“Sri Lanka’s experience demonstrates that effective debt management is not just about managing numbers but also about building robust institutions and capacities.”

The journey underscores the importance of transparent, accountable governance and the need for international support and cooperation in times of crisis, he said.

“Sri Lanka prioritized addressing gaps in public debt management by drafting a consolidated Public Debt Management Act, ensuring clarity and legal robustness and establishing a centralized Public Debt Management Office with operational autonomy.

“The role of debt management in navigating crises is multifaceted and critical. Further, by investing in capacity building, adhering to sound institutional practices, and strategically managing debt restructuring and liability operations, countries can better withstand economic shocks and pave the way for sustainable recovery.”

Developing countries face severe debt distress as they are more vulnerable to external shocks, Semasinghe said, and “managing global debt requires coordinated international efforts on debt restructuring where necessary, timely fiscal policy adaptation and help sustainable economic growth.”

The state minister also pointed out the financial impact of climate change was an emerging challenge, as countries need investment to mitigate and adapt to climate impacts, “especially through non-debt creating inflows, which would require private capital mobilization.” (Colombo/Jun20/2024)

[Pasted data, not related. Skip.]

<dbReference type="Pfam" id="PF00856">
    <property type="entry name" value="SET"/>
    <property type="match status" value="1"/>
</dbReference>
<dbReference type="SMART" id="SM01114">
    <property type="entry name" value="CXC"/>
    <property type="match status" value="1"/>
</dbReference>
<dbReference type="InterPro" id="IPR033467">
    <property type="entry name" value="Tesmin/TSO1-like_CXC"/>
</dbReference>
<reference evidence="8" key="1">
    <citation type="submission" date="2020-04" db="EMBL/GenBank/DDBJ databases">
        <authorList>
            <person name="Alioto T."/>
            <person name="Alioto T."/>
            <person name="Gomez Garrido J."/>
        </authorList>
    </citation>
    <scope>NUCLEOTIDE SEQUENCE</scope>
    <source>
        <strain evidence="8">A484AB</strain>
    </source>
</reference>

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Sri Lanka rupee closes stronger at 305.10/30 to US dollar

ECONOMYNEXT – Sri Lanka’s rupee closed stronger ahead of the long weekend at 305.10/30 to the US dollar on Thursday, up from 305.40/55 to the US dollar Wednesday, dealers said, while some bond yields edged up.

A bond maturing on 15.12.2026 closed at 10.45/80 percent, up from 10.35/75 percent.

A bond maturing on 01.07.2028 closed at 11.20/45 percent.

A bond maturing on 15.09.2029 closed at 12.00/15 percent, up from 11.95/12.35 percent.

A bond maturing on 01.12.2031 closed at 12.05/25 percent.

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Sri Lanka stocks close up, JKH trade pushes turnover

ECONOMYNEXT – The Colombo Stock Exchange closed up on Thursday, data on its site showed.

The broader All Share Index closed up 0.19 percent, or 23.11 points, at 12,249; while the more liquid S&P SL20 Index closed up 0.15 percent, or 5.33 points, at 3,610.

Turnover was 2 billion. Nearly half of this (Rs980mn) came from a crossing on John Keells Holdings Plc. The share closed down at 202.00.

“There were several crossings today which pushed turnover,” market participants said.

“Institutions and high net-worth activity drove the market, while the retail investors we feel are still about uncertain and adopting a wait-and-see approach.”

Melstacorp Plc was among the companies that saw active volumes (Rs194mn) in the day. The share closed up at 87.10.

Top contributors to the index included TeeJay Lanka Plc (up at 41.70), Sampath Bank Plc (up at 79.50), Hatton National Bank Plc (down at 201.00). Hayleys Plc (up at 105.00) and its subsidiary Hayleys Fabric Plc (up at 46.60) were also positive contributors. (Colombo/Jun20/2024)